We’ve gradually been working our way through the boat from bow to stern questioning what we do and don’t need. Tough decisions have been made as to what to keep, my beloved crusty old kettle is going into my folks attic for instance.
You can tell we’re coming towards the end of our todo list when we start looking at sat comms. Trina’s set up the sat phone comms and the RedPort Optimiser. The RedPort Optimiser does exactly what it says it’ll do. The Sat phone plugs into this box of tricks and sends out a wifi signal for your laptop to connect to. The RedPort Optimiser only allows internet traffic from particular email and grib software, so we’re not using up our satellite airtime on windows updates etc.
Mast cleats and electricity woes
Possibly the most frustrating days I’ve had were when we couldn’t get any electricity and putting on a new cleat on the mast.
We spent an entire day fault finding why we couldn’t get any electricity, stripping down shore power connectors and Excalibur’s trip switch, only to find out it was the marina’s faulty sockets. We’d tried a couple of sockets which led us to believe it was Excalibur and not the marina. Turned out the electricity meters were labeled incorrectly in the end.
A new mast cleat was supposed to have been installed in Gosport, but as Jerry ran out of time we had to do it ourselves. I spent a day trying to rivet the bloody thing on. I went on a walkabout to Penryn to find longer rivets. In the end we bought a tap and dye set from Amazon and managed to get the job done in 5 minutes. I guess we have to go through the pain sometimes to learn new skills that the professionals take for granted. Something such as tapping a thread into a mast isn’t actually the dark art I thought it was.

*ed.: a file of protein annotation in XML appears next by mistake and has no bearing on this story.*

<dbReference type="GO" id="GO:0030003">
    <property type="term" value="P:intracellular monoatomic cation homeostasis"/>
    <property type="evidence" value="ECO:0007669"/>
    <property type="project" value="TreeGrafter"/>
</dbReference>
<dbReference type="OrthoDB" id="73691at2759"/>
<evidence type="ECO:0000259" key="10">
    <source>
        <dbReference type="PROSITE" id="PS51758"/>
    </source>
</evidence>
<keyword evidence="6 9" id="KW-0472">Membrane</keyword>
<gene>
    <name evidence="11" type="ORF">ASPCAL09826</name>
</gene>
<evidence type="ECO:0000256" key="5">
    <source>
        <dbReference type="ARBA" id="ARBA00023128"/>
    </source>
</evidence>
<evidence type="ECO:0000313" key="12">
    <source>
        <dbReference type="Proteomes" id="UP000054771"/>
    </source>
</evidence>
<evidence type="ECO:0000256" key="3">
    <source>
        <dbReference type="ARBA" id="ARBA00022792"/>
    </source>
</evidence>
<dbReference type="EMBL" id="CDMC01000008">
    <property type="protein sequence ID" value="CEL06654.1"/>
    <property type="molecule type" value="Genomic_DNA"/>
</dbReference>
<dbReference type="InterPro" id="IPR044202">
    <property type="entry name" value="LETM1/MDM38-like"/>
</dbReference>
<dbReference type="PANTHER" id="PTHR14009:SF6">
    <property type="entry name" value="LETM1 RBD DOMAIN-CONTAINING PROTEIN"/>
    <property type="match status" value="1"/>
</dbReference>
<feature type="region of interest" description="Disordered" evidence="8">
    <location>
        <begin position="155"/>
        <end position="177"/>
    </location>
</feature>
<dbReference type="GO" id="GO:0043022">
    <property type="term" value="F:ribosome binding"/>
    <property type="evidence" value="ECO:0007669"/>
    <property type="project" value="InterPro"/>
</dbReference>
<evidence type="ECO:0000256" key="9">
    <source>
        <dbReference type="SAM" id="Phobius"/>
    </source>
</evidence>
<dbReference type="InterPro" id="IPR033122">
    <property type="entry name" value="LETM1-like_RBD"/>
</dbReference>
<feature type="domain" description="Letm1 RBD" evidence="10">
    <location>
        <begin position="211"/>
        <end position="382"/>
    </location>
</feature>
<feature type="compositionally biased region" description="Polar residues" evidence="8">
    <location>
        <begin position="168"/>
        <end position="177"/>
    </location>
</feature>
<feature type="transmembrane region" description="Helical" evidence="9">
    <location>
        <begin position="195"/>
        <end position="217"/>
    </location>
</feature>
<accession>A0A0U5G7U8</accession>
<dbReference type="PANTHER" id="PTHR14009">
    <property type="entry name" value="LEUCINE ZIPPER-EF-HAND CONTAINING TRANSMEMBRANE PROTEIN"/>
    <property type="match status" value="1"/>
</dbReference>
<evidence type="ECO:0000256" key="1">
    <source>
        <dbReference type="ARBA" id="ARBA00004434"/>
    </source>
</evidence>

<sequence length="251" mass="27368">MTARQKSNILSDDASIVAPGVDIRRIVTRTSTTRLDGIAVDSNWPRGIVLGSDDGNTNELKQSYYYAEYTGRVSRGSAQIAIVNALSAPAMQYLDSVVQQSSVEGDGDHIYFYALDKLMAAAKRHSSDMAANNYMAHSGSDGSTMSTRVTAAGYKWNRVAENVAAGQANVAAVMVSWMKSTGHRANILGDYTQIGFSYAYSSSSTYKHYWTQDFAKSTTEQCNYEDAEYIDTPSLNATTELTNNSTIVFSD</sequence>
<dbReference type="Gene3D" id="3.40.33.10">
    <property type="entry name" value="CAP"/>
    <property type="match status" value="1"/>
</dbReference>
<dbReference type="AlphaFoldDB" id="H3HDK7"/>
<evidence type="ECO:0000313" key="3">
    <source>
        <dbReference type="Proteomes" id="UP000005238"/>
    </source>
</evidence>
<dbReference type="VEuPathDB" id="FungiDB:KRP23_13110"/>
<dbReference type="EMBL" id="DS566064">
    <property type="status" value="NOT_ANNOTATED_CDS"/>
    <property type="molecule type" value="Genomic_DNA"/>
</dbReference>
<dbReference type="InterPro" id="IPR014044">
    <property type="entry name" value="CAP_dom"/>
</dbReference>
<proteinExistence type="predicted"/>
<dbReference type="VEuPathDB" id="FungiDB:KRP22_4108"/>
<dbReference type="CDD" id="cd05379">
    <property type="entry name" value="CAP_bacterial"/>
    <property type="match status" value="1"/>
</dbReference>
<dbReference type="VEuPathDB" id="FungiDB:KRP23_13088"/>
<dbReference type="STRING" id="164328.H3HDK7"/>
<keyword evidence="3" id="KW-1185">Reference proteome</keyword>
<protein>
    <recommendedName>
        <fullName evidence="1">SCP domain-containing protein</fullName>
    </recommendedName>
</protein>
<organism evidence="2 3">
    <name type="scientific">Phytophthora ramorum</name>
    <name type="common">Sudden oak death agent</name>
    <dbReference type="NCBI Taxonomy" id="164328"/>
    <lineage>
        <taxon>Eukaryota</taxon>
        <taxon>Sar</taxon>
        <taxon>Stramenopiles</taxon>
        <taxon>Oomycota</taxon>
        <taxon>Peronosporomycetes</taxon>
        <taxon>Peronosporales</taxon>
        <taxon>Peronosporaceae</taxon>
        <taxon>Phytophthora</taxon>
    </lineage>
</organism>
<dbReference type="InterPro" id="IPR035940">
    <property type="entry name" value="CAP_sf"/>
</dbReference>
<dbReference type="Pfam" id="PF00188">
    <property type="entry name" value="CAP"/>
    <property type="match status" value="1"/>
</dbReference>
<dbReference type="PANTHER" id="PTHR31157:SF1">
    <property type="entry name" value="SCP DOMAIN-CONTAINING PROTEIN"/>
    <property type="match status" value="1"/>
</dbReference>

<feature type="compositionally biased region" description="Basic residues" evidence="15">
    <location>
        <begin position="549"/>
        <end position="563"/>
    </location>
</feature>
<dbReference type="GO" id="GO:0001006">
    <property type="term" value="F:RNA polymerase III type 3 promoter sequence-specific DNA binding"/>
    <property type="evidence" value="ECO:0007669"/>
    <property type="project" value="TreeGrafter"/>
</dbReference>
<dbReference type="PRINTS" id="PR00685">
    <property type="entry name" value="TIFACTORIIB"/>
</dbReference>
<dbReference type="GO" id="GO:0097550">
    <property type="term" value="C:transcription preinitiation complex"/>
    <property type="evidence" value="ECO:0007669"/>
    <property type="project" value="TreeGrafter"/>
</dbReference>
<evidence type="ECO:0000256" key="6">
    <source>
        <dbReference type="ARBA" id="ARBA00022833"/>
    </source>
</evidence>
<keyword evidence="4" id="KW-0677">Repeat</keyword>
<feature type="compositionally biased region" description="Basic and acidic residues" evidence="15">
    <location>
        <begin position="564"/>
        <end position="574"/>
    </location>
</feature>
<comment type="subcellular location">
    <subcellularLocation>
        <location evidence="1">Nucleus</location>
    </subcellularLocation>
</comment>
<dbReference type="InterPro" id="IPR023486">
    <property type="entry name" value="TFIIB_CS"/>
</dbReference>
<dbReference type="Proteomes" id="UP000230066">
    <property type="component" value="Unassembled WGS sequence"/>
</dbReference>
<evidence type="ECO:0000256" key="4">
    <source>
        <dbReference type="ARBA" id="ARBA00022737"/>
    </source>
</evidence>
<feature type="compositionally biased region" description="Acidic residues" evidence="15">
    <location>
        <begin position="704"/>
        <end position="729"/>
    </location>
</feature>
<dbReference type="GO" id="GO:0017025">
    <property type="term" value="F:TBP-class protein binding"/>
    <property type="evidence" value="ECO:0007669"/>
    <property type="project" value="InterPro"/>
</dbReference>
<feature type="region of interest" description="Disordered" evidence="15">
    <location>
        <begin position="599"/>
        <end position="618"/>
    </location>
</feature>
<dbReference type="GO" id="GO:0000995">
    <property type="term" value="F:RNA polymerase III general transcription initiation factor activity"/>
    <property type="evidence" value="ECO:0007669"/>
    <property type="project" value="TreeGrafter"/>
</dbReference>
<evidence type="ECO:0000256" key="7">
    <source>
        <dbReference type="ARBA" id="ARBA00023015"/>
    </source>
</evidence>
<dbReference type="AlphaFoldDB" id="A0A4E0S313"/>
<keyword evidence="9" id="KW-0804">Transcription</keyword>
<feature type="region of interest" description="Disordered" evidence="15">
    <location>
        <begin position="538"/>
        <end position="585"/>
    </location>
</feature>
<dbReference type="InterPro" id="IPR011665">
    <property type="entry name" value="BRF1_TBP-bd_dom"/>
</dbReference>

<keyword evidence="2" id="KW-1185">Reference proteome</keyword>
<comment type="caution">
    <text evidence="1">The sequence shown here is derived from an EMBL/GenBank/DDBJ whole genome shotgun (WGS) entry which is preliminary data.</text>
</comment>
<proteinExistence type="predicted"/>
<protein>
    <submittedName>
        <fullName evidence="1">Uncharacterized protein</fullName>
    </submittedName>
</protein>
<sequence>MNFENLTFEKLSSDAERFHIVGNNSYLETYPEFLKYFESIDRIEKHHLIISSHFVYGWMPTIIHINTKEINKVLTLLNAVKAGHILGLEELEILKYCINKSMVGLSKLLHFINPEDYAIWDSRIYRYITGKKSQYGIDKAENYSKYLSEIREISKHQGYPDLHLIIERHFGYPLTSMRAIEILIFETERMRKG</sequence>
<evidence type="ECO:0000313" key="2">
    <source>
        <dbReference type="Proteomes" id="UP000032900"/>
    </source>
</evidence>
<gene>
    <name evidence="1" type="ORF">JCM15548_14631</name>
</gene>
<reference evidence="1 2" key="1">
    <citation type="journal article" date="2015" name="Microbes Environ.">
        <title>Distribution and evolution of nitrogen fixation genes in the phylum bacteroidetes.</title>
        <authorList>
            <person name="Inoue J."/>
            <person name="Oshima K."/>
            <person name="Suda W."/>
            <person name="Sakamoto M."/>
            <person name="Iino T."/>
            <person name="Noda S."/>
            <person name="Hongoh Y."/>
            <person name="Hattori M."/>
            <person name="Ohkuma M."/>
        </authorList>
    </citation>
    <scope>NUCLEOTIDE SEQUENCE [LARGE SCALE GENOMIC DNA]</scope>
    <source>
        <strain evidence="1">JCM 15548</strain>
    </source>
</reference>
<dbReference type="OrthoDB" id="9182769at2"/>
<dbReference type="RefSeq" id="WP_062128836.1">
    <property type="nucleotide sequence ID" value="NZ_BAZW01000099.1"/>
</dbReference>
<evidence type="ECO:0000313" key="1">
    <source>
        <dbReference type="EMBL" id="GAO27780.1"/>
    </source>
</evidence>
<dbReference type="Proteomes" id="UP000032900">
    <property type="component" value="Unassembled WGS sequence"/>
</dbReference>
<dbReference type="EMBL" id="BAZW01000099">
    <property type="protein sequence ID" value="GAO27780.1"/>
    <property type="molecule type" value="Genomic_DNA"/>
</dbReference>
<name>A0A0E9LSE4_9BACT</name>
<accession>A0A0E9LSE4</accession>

The last few weeks have been pretty hard work. We’re normally like zombies come 7 O’Clock, and by 11 we’re sparked out. We’re normally up by 9am and even after a long night of sleep we still find it hard to get up. Perhaps the last few months are finally catching up on us, and our bodies are telling us to rest. Though this is no time for rest. Oddly we’re also dreaming a lot! Vivid random dreams.
I’ve been pretty grumpy and stressed for the last week or so. Self imposed stress perhaps. The fear of getting marina bound, or missing our opportunity to get to Spain is on my mind a lot. The stress levels fluctuate depending on whether jobs are going well or not. When I take showers (once every 3rd day presently) I stand in the shower racking my brain as to what I’ve forgotten, actually scrub that, I think about that all the time, working through as many plausible and implausible scenarios as possible. Everything will be fine, but call me Timmy-job-lists for now, that’s really all I can talk or think about. I’m looking forward to slipping the lines and getting out there, at least by then we’ll know we’ve done as much as we can.
We both agree Falmouth wouldn’t be a bad place to live in a few years time. The people here are incredibly friendly and after 3 weeks this place feels like home, which for now it is. Drinks in the chain locker with the marina staff and berth holders felt like we were back in St Kats the other day. I guess when you share a common bond such as sailing, you’ll have friends in every marina Should we get stuck here we wouldn’t mind too much. Trina would go to art college, and I’d do a boat building course. That’s our backup plan anyway.